Monthly Archives: July 2014

‘BrickFair’ and ‘Insanity’ Both Have Two ‘i’s

Insanity is defined as carrying out the same action over and over, with expectation for varying results. No need to cite Merriam Webster. We all know this to be true.

At this moment, I beg to differ with the established meaning. Insanity — to me currently — is the overwhelming craziness that accompanies preparing for a weekend away with your family, all the while still running through your usual to-do list of daily and weekly activities. You know, the list. We all have one. If it were animated in any way, it would laugh demonically at us, while chanting “The best-laid schemes o’ mice an’ men/Gang aft agley.” (Yes, my evil, never ending to-do list is a Robert Burns fan. Just roll with it.) In spite of having the same 24 hours a piece as everyone else, this list sometimes just barely fits into a 7-day stretch on its own.

Don’t get me wrong. I am very much looking forward to our weekend plans — attending BrickFair at the Dulles Expo Center in Chantilly, Va., where we had a very interesting, albeit fatigued time last summer. As I’ve mentioned previously — maybe starting around this time last year, when we first attended BrickFair — we’re a family that is big on LEGO, which is what BrickFair is all about. (My living room table is half-covered in various bricks and minifigures on a continual basis. As I write this post, it holds as a truth.)

Nevertheless, I see it as a small miracle that this particular post you are reading even exists, as I’ve been so mentally consumed with thinking about BrickFair and assimilating what we’ll need while in Virginia, that I was creatively blocked all last week into the start of this one. This translates to me doing 11th hour writing, so to speak. Yes, created yesterday for today. I don’t like operating this way as it feels unpolished, and I fear it comes across that way. Especially as I couldn’t latch onto an idea or topic that seemed interesting enough. (I hope that I am not being a complete bore with this one!)

Still, I’m grateful that somewhere in that thin transitional line between a.m. and p.m. yesterday I realized that I could share with you that we’ve been readying ourselves for this little trip. After all, it isn’t the first for me to write about my most frequently occurring thoughts.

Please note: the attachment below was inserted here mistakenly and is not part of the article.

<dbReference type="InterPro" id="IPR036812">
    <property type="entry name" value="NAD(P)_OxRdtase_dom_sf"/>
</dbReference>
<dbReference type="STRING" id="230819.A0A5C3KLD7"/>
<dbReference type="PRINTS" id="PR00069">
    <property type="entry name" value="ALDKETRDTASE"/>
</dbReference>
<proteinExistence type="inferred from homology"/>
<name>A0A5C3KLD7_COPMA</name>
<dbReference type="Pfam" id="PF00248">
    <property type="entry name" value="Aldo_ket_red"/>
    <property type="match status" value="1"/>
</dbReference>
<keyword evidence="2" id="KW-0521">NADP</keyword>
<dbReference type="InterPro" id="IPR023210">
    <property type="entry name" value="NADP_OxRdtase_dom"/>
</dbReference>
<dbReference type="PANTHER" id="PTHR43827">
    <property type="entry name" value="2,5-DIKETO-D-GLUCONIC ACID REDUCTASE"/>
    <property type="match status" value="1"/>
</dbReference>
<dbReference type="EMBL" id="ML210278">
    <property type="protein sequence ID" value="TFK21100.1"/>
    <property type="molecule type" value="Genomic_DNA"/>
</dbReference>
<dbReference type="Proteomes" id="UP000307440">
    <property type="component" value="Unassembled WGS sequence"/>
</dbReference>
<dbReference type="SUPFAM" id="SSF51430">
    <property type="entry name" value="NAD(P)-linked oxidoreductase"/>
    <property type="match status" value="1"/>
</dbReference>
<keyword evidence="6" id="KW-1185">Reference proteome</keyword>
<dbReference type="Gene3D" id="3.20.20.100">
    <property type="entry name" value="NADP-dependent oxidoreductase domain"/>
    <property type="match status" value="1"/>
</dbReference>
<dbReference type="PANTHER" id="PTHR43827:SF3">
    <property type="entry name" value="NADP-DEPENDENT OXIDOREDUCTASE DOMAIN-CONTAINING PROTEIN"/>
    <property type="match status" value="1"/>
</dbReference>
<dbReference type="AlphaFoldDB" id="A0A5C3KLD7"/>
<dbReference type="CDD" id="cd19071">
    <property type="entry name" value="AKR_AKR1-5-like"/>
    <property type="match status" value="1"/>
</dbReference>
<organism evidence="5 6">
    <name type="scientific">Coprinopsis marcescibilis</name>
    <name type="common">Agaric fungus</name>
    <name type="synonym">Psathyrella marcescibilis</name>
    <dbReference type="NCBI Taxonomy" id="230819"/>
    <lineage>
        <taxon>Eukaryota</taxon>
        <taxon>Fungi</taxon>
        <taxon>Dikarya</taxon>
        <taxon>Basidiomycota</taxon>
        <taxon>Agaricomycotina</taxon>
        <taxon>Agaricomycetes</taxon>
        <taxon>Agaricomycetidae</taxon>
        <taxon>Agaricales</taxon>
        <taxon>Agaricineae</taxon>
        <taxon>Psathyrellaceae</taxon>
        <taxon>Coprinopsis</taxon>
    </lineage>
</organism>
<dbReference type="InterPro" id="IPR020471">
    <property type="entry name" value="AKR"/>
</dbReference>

This year, we’re a little more invested, as my husband is exhibiting with the LEGO group in which he is a member, Charm City LUGS. Participation requires a five-day commitment. I’m not sure how this hits other spouses of BrickFair exhibitors, but I am certainly feeling the full effect of my husband’s involvement. It seems like BrickFair has been our main joint thought for the past few weeks. And because I dread packing for anywhere for any length of time (what if I forget something?), I’ve been mentally hyperventilating.

Oh, right. I have to keep reminding myself. This is going to be a good time. This is something I’m actually looking forward to experiencing again. Once we actually get to our destination. Why am I worrying so much? Because. It is just a natural reaction for me when something that is or feels big comes up. And because I feel like I am meant to worry about it. Supposing that if I don’t allow it to reside somewhere in my thoughts all week long, that somehow I will be neglecting the pending plans in some way, subtracting its importance to us.

Regardless of worries, it will be a blast, in particular for my kiddo, as the new addition this year, a moon bounce, has her more intrigued than she already was, which I didn’t think was even possible. This momma’s opinion is that the new kids’ attraction pairs well with something that was already offered, the Stay & Play area. Filled with LEGO bricks, as well as tables and chairs for ease of building, it is the one spot where the “no touching displays” rule doesn’t exist. Last year while exploring Stay & Play, my little lady and her daddy constructed a race car, then joined other kids and their parents in spontaneous match-ups via a brightly painted wooden ramp, placed there for that purpose.

Personally, I am strongly anticipating the Steampunk displays, which were really cool last year. But then, I found the overall event, the energy, the time, the thought, the creativity, and the apparent effort to be nothing short of impressive. To say that I spent that afternoon in awe would be falling a little short. Just as that very description probably won’t near the mark this go either.

While we are visiting that general section of Virginia, we will be doing other fun family activities apart from BrickFair, such as checking out the Reston Zoo. My daughter is as equally enthused for this, as she is for BrickFair. Really though, she’s stoked just about having a reason to stay in a hotel room. (I’m not sure why, but I also enjoy temporary hotel living.)

So, dear readers, we have a rare situation: I know what I will be writing about for next Tuesday’s post. BrickFair, obviously. I’ll include tons of photos, as I had last year, and possibly some video footage, if I end up lucky in that area.